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Fitness is important, but proper technique is key to maximize the fitness you have. It also helps to reduce the risk of injury.
As professional triathlon coaches, we regularly work with athletes 1 on 1 with the goal of improving technique.
Below you will find a few of the most common technique mistakes we see and how you can correct them.
It is very important to note, in in order to permanently correct any of the elements below, it will take many reps of focusing on the one thing you are looking to improve. If you try to do more then one thing at a time, you will not accomplish anything.
Stay patient and remain focused. Before you know it, it will become second nature.
As your arm re-enters the water following the recovery phase and you extend it forward, pay special attention to your hand and specifically your fingertips. Often as triathletes extend their arm under water, their fingertips scoop up. The result looks as if they are making a stop sign with their hand as pictured below.
If you find yourself doing this, it can be easily corrected. Make sure when you extend your arm under water, your wrist is just higher then your fingertips. In other words, your fingertips should be pointing slightly down.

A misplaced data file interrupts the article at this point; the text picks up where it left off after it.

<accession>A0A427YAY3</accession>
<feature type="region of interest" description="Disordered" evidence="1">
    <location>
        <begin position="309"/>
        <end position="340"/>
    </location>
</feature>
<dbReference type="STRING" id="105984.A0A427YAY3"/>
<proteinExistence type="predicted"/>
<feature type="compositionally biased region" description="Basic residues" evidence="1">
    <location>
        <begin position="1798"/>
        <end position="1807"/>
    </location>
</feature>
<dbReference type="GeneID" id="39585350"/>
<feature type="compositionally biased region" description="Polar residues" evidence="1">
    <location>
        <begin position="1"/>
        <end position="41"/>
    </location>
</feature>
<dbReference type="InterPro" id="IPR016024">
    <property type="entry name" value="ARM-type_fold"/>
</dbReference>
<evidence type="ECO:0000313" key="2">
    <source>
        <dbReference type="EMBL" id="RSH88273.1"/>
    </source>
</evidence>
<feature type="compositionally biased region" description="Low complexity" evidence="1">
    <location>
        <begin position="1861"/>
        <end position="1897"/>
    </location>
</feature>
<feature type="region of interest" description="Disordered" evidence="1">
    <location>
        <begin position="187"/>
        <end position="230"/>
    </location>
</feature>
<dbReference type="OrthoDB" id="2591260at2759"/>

Making this simple correction has boosted the swim times of a countless number of athletes I have worked with. Not long ago, the athlete pictured below, took 25 seconds off of her 100 yard pace over a 1,000 yard TT in only 1 month.
Generally speaking, when riding your bike, the more power you generate, the faster you will go. To help accomplish this, it is important to use your bigger, more powerful muscles when pedaling (i.e. glutes, quads, hamstrings).
The common mistake athletes make is pedaling with their toes versus driving their pedal stroke with their heal. In other words, your foot should be mostly parallel to the ground with your toe pointing forward (not down). This is especially true when driving from 11 o’clock down to 6 o’clock.
By doing this, you will help engage your big muscles and in turn pedal with more power.
I generally like to see athletes land on the forefront of their foot because this is the most efficient way to absorb the impact of each stride. However, more important then what part of the foot you land on is how your leg looks when the ground is impacted.
If you have a straight leg (as pictured below) when your foot hits the ground, it is more difficult for your body to absorb the impact in a gentle manner. When you land this way, the shock of the impact is sent up your leg. After 100’s and 1,000’s of steps, there’s a good chance you will fall victim to an overuse injury (ITB syndrome, runner’s knee, shin splits, ect).
Instead, try shortening your stride. The goal is for your foot to land underneath your body with a flexion knee as much as possible. When your leg is slightly bent upon impact your body can absorb the ground in a much more forgiving manner.
Try this: Jump straight up in the air as high as you can. What part of your feet do you land on and what do your legs naturally do when landing?
We hope you enjoyed this article. Stay tuned for part 2 and 3 of this series. They will be listed under the “Training” section of our blog.